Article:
A Riveting Paradox - Page 2
|INSIDE AND OUT: Ubeda parador (image courtesy, Tourism España)|
Southern Spain could be a poster child for multiculturalism. Romans, Visigoths, Moors, Christians, and others left their marks, creating a land so deeply colorful and flaunting such a mélange of architectural and design styles that visual euphoria resides on every cobbled street.
Almagro, 120 miles south of Madrid, is in the province of Castilla-La Mancha, famous for being the homeland of Cervantes' beloved character Don Quixote and for delectable Manchego cheese. Almagro itself is known for lace-making and a mini eggplant that looks more like an artichoke and flavors dishes across the region.
You can wander Almagro's historical district in a couple of hours, but it's worth staying at the Parador, a 16th-century convent whose inhabitants apparently made a lot of wine between prayers in still-present massive clay vats. Cozy rooms have details like original tiles and wooden shutters, offering a serenity that modern hotels can't conjure, even by artful design.
From Almagro the highway to Andalusia cuts through a deep gorge before spilling out into an expanse of green where squat olive trees cover the undulating landscape. Some run in lines north-south, others east-west. No fences among landowners here, just a change of direction in the infinite rows of trees to mark one man's grove from another's.
Úbeda, 93 miles from Almagro, is larger and has more to offer visitors, especially if you combine it with nearby Baeza where 18th-century political graffiti is still visible on historic buildings.
It was in Úbeda that my easy-to-manage luggage suddenly wasn't. Blame it on olive oil. The province of Jaen produces nearly 20 percent of the world's olive oil from its 65 million trees. There are entire stores devoted to the stuff, shelves stacked with bottles in all sizes and shapes, which raises the question: Can you have too much olive oil? Um, yes, if you're lugging suitcases up and down steps in Paradors without elevators.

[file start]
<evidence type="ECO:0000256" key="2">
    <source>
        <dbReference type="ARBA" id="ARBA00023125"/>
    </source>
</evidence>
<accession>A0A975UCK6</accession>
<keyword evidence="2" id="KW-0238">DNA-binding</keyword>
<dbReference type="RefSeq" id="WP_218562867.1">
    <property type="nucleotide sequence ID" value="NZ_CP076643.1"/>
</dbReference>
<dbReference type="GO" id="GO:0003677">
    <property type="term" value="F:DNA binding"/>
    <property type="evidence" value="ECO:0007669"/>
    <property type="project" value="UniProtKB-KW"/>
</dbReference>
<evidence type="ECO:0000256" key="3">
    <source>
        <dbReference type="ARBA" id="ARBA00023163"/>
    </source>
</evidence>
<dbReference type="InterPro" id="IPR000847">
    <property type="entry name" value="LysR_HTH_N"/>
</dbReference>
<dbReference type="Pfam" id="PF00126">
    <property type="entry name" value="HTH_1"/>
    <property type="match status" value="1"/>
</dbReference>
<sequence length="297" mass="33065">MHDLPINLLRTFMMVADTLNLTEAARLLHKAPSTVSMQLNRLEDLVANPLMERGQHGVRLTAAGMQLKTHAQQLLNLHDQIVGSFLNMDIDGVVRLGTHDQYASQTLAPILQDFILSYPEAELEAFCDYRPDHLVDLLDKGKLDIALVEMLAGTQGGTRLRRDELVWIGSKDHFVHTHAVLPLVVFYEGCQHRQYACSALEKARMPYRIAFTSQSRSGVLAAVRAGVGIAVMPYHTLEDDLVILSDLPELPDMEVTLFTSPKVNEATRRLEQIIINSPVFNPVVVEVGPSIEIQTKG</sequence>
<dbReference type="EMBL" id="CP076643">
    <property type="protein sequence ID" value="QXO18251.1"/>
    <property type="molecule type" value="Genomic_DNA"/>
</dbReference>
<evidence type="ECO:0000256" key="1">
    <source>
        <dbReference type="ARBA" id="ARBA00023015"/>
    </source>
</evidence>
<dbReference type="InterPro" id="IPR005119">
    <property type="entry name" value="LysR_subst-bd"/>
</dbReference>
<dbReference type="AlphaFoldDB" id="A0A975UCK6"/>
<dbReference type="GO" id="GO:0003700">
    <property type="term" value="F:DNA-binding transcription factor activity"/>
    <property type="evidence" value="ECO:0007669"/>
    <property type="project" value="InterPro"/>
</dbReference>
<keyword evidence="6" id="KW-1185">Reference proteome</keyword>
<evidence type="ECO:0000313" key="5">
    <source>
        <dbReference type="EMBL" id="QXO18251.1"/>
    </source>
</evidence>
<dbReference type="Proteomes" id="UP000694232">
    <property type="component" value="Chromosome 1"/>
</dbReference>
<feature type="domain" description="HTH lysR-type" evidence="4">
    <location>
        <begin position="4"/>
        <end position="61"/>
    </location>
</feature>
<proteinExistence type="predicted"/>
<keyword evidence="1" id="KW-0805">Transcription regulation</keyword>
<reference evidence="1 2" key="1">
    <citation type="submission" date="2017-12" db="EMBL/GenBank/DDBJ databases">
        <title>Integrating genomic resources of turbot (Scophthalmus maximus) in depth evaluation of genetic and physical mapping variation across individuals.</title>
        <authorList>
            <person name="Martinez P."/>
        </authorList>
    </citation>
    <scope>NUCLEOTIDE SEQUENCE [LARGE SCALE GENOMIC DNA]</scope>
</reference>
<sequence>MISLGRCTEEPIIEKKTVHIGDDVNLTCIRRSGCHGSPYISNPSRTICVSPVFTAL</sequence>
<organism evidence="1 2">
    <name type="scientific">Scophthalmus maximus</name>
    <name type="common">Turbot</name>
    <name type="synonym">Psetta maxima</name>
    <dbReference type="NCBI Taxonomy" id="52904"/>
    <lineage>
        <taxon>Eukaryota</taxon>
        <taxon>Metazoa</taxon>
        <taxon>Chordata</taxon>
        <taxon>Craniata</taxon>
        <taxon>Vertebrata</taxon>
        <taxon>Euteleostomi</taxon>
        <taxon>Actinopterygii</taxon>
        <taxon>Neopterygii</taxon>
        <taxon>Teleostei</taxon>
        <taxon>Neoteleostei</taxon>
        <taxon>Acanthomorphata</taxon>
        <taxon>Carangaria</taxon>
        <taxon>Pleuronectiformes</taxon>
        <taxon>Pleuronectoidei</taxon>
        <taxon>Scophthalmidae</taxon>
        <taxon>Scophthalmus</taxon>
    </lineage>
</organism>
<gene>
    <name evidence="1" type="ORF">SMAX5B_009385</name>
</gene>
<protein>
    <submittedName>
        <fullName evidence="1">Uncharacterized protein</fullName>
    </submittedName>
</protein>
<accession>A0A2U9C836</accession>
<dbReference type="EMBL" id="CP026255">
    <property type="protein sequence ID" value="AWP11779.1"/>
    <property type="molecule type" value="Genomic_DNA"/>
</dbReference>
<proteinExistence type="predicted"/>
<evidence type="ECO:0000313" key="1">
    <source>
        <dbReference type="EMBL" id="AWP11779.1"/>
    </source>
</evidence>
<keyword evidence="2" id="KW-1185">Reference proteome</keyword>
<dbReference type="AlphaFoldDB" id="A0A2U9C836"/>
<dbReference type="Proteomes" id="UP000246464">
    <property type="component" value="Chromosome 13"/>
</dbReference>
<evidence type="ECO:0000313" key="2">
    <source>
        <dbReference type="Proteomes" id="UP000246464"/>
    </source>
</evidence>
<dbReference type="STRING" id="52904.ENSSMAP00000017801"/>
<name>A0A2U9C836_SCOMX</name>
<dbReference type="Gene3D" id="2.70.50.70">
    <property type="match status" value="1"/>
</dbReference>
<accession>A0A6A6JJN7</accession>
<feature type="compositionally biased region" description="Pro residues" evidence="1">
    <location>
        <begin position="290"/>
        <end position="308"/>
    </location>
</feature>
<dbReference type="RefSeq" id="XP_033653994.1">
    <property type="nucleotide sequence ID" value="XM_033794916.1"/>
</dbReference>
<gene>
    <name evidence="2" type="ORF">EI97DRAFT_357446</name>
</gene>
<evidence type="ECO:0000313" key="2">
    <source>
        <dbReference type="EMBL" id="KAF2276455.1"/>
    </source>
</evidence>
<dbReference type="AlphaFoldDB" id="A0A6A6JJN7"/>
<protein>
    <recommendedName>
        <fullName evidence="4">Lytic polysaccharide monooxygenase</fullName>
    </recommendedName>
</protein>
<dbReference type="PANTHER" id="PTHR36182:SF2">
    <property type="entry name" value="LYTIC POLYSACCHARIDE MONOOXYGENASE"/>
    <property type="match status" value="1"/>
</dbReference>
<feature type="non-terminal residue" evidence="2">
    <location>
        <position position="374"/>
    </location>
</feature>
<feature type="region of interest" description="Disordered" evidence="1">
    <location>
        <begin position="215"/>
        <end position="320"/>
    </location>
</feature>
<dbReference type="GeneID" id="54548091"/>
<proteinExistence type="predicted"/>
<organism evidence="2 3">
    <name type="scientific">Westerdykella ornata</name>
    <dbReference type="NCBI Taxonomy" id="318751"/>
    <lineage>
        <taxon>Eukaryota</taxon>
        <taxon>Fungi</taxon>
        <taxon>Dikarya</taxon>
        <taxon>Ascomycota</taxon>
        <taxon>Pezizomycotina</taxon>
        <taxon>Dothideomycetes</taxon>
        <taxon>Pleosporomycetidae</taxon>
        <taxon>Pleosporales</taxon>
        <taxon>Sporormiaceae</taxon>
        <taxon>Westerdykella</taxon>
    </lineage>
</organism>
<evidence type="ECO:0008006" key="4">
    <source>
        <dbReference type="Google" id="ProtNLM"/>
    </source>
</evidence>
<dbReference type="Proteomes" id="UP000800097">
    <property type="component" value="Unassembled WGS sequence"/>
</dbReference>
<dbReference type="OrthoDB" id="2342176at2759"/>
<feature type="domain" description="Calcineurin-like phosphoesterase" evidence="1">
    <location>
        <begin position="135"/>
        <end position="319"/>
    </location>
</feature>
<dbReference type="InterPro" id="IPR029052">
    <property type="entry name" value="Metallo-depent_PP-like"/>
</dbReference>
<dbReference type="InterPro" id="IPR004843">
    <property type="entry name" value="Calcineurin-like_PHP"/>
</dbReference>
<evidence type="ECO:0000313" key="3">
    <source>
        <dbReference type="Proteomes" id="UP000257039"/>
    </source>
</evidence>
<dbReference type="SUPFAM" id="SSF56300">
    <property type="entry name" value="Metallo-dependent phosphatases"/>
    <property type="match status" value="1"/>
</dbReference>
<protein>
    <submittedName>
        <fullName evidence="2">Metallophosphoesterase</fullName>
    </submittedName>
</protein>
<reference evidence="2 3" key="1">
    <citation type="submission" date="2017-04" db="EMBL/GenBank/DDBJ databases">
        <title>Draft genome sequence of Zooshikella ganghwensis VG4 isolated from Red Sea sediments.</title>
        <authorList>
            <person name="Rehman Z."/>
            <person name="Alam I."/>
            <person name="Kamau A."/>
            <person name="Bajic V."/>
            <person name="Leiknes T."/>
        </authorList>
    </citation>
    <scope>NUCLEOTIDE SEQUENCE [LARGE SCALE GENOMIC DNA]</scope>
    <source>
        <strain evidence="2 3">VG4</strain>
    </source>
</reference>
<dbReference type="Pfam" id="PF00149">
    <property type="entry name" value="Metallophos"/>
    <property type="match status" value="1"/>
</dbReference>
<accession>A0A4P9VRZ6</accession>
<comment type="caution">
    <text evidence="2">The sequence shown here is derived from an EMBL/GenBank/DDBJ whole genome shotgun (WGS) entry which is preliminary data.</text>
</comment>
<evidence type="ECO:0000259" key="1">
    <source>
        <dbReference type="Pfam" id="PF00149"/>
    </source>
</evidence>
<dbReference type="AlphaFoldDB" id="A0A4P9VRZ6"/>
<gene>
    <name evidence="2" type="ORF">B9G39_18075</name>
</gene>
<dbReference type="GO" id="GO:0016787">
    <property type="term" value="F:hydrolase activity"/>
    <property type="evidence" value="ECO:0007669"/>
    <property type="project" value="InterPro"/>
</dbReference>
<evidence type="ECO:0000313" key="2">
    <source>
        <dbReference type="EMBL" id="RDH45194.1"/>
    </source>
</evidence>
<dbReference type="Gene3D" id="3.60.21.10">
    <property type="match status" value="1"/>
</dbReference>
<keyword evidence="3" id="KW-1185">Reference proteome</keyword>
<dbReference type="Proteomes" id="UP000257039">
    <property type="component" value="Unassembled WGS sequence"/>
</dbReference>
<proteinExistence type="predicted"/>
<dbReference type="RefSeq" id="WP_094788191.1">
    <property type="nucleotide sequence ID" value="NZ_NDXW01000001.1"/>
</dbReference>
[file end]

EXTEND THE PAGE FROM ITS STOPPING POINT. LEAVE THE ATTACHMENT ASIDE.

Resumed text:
Then there's the pottery for which Úbeda is known, most of it glazed in shades of green that replicates the palette of light and shadows playing out across the olive groves. I asked for the best pottery to visit and was directed to Alfar Paco Tito, a father-son studio where you can watch pots being created, and then purchase any of hundreds for sale, adding to your luggage weight.
From my corner room in Úbeda's 15th-century palace I looked out on the former owner's immense private chapel, whose inscrutable gargoyles stared cryptically back. In a room with rich fabrics and steps down to the tiled bathroom, it's easy to imagine being a royal—never mind that it was the local swells from Úbeda crudely referenced in Baeza's graffiti.
The restaurant here is excellent, just the place for late-night, two-hour Spanish dinners with figs in every dish, topped off by—don't knock it 'til you try it—olive oil ice cream.